CAP CANAVERAL, FL (AP) – For the first time, scientists have grown plants in the soil from the moon, collected by NASA astronauts Apollo.
Researchers had no idea whether anything would germinate in the harsh lunar mud, and wanted to know if it could be used to grow food by the next generation of lunar researchers. The results stunned them.
“Holy cow. Plants actually grow in lunar matter. Are you kidding?” said Robert Ferrell of the Institute of Food and Agricultural Sciences, University of Florida.
Ferl and his colleagues planted cress in lunar soil, which was returned by Neil Armstrong and Buzz Aldrin, as well as other lunar walkers. The good news is: all the seeds have germinated.
The downside was that after the first week the roughness and other properties of the lunar soil strained the small flowering weeds so hard that they grew slower than seedlings planted in fake lunar dirt from Earth. Most lunar plants ended up undersized.
The results were published Thursday in Communications Biology.
The longer the soil was exposed to punitive cosmic radiation and the solar wind on the moon, the worse the plants seemed to become. Scientists claim that specimens of Apollo 11, which have been exposed to elements for a couple of billion years longer because of the old surface of the Sea of Tranquility, have been the least conducive to growth.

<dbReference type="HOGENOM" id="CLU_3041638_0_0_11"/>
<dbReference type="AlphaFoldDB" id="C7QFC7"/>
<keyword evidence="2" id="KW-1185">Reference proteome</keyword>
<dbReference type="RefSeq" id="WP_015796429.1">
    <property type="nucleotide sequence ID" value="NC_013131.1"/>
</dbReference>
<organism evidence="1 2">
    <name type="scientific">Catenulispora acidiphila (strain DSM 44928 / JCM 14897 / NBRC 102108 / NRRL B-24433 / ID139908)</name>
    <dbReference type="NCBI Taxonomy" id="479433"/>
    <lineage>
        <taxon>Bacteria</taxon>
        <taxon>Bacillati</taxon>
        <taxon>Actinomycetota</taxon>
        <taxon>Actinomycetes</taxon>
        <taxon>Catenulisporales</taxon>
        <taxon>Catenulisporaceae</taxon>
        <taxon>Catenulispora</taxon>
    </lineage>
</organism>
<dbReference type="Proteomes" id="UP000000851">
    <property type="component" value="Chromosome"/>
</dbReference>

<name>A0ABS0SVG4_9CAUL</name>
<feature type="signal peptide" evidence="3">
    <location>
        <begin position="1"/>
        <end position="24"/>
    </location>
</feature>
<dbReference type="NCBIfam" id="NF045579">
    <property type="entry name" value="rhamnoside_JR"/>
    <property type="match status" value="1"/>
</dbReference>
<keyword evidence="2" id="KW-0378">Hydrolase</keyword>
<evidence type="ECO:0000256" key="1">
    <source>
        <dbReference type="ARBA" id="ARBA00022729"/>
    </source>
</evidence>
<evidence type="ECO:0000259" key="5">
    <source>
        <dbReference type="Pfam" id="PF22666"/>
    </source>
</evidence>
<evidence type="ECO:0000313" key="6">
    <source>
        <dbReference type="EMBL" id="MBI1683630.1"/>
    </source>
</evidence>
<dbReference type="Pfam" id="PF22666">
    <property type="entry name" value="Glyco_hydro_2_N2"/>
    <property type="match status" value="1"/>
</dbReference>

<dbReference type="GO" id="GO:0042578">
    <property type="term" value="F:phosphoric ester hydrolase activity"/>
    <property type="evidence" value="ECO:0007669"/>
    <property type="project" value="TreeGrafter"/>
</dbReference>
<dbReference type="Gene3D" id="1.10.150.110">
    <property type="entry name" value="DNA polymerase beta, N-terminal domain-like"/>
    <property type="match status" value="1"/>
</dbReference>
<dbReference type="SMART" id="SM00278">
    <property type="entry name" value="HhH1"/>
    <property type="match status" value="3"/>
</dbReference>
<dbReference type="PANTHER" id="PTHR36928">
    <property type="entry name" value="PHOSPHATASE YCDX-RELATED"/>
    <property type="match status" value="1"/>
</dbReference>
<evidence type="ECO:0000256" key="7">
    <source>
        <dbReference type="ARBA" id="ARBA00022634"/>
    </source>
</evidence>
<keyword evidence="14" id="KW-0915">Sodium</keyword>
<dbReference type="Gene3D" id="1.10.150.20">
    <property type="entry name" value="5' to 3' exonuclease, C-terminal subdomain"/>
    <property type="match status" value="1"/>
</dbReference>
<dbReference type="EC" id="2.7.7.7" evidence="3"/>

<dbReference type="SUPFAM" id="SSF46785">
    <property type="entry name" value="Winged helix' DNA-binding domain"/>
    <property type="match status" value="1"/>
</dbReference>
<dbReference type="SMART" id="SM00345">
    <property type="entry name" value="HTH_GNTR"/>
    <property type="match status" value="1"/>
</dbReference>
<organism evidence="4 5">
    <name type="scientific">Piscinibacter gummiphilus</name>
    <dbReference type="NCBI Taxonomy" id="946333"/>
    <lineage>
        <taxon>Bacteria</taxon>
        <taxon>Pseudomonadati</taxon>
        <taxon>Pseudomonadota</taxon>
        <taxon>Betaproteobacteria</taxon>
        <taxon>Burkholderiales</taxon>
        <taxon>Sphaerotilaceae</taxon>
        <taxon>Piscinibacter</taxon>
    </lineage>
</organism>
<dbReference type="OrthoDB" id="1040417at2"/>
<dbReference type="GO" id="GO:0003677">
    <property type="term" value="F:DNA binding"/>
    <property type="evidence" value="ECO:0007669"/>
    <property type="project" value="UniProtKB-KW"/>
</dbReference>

“It’s a big step forward to learn that you can grow plants,” said Simon Gilroy, a space plant biologist at the University of Wisconsin-Madison who was not involved in the study. “The real next step is to do it on the surface of the moon.”
The moon’s dirt is full of tiny shards of glass from the impact of micrometeorites, which fell everywhere in the lunar spacecraft “Apollo” and demolished the spacesuits of lunar rovers.
One solution may be to use younger geological spots on the moon, such as lava flows, to excavate soil for planting. The environment can also be adjusted by changing the nutrient mixture or adjusting the artificial lighting,
Only 842 pounds (382 kilograms) of lunar stones and soil were delivered by six Apollo crews. Apollo astronauts in Houston after returning from the moon sprinkled some of the earliest lunar dust quarantined plants.
Most of the lunar shelters remained locked, forcing researchers to experiment with simulated volcanic ash soil on Earth. NASA finally issued 12 grams to researchers from the University of Florida early last year, and the long-awaited landing took place last May in the lab.
NASA has said that the time for such an experiment has finally been right, and the space agency plans to return the astronauts to the moon in a few years.
The ideal situation would be for future astronauts to take advantage of the endless reserves of available local mud for landing indoors compared to creating a hydroponic or high-water system, scientists say.
“The fact that something has grown means that we have a really good starting point, and now the question is how we are optimizing and improving,” said Sharmila Bhattacharya, a NASA scientist in space biology.
Scientists from Florida hope to recycle their lunar soil later this year by planting more watercress before possibly switching to other vegetation.
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